Hundreds of people marched along Chicago’s Michigan Avenue Saturday, Dec. 31, bearing crosses with the names of the nearly 800 victims lost to the city’s gun violence in 2016, CBS Chicago reported. Street violence skyrocketed in the Windy City last year, and now city locals have vowed to do all they can to combat said violence in 2017.
“The last day of the year, we will remember all of who’ve been shot and killed in 2016 [and prior],” said Rev. Michael Pfleger, who helped organize Saturday’s memorial. “We want to break the cycle of violence for 2017!”
The Chicago Police Department announced in a statement on Sunday that the city had seen an “unprecedented rise in violence,” with 762 homicides, 3,550 shooting incidents and 4,331 shooting victims in 2016 alone. The last homicide of the year occurred just before 1 p.m. on Saturday when a 24-year-old victim, whose identity hasn’t been released, was gunned down during what police believe to be a road rage incident, according to the Chicago Tribune.
But the violence didn’t end there. The newspaper later reported that 2017 was ushered in by a deadly shootout that left both shooters dead. The incident, which occurred in the early hours of Jan. 1, marked the city’s first and second homicides of the new year.
For Rev. Pfleger, it was important to hold the commemorative march on Chicago’s Michigan Avenue because he felt the soaring gun violence was a citywide issue that everyone should be working to combat.
“Until everybody in Chicago decides it’s their problem, we’re not going to end it,” he said.
The rise in street violence is similar to increases seen in other cities across the U.S., including San Diego, Austin, Indianapolis and Boston, among others, according to reports out of the Brennan Center for Justice and the University of Chicago Crime Lab. The CPD also noted that attacks on city officers nearly doubled in 2016, reflecting nationwide trends.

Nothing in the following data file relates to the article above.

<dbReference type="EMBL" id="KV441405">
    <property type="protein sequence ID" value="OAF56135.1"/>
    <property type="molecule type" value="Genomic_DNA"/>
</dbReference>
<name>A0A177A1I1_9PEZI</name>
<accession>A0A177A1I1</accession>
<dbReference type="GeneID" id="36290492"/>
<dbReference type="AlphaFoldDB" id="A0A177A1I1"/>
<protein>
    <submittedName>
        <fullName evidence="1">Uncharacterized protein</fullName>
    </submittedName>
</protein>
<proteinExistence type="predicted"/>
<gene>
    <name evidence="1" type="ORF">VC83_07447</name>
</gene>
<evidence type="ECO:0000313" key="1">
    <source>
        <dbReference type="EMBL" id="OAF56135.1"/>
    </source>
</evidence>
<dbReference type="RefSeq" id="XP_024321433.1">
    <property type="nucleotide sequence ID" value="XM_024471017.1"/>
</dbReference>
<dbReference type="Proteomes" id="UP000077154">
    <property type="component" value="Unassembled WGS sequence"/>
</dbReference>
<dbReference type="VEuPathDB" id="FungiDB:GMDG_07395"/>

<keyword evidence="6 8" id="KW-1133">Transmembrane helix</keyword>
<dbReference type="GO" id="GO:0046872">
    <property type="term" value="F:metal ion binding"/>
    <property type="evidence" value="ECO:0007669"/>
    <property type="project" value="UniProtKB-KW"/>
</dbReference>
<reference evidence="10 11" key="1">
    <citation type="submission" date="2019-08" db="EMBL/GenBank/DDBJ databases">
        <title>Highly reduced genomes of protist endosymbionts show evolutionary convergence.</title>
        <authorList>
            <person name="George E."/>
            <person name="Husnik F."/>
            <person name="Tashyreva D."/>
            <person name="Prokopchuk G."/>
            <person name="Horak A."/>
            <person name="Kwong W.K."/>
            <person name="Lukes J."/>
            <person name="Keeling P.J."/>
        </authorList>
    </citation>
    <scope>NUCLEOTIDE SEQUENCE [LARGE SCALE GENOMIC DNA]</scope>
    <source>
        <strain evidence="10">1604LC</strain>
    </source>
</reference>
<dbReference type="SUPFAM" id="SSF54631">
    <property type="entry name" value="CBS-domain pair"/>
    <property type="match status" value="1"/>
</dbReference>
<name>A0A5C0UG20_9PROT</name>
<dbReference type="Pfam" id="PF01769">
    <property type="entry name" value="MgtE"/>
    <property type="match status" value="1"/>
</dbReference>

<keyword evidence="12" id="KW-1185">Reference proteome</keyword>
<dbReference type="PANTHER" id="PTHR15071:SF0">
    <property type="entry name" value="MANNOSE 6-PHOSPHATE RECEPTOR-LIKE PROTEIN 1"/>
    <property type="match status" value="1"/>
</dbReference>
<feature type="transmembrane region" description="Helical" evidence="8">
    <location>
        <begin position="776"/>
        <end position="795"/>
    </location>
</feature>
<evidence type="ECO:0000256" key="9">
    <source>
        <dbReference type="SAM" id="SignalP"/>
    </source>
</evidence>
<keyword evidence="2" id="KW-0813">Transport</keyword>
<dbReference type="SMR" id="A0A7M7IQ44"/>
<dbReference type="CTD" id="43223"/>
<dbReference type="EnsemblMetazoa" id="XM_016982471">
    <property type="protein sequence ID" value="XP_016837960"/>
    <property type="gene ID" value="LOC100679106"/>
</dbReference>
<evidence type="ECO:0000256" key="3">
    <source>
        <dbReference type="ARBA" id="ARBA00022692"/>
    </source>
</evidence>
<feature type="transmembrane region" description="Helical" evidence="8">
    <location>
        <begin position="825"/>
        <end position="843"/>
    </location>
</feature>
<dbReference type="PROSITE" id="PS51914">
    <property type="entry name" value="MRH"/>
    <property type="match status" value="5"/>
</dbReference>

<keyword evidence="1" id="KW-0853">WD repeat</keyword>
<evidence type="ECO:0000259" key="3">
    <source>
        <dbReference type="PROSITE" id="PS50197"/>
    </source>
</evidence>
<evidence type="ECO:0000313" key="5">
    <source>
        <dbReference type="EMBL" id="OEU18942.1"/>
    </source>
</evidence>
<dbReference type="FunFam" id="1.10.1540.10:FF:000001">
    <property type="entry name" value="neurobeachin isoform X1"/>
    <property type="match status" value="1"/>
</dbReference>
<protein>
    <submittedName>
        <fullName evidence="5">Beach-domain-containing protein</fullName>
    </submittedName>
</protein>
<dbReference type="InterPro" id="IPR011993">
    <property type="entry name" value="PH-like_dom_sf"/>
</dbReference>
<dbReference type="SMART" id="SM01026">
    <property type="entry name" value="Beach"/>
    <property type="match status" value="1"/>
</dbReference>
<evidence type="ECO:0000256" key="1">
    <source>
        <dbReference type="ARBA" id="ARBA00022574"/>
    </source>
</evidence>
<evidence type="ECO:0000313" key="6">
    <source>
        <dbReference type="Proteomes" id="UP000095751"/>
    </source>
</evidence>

A sea of marchers carrying 3-foot-tall wooden crosses filled Michigan Avenue on Saturday as they walked from Chicago’s Tribune Tower. Each cross, which bore the name of a victim lost to gun violence, was crafted by Greg Zanis of Aurora. According to CBS Chicago, each of the wooden crosses, totaling over 760, were placed in a vacant lot on the city’s South side following the emotional memorial.
“I just want to tell everybody my heart’s broken for you,” Zanis said. “I don’t know what else to do, but I did a little bit of work for you guys.”
At a news conference on Sunday, police Superintendent Eddie Johnson attributed the out-of-control violence on Chicago’s West and South sides to “anti-police sentiments,” coupled with the justice system’s lenient sentencing guidelines for repeat gun offenders. He asserted that individuals who pull the trigger and are repeatedly let off have since been “emboldened by the national climate against law enforcement” and are no longer afraid to test the limits of the U.S. justice system.
“These emboldened criminals are responsible for destroying families and communities as well as dozens of attacks on Chicago police officers in 2016,” Johnson said.
However, the police superintendent is looking forward to a safer year for Chicagoans, stating the department’s plans to implement several new policing initiatives. Moreover, he stressed the importance of community interaction and promised to relegate officers to work with local leaders to discuss quality-of-life issues. The Chicago Tribune also reported that the CPD plans to hire at least 970 new officers over the next two years.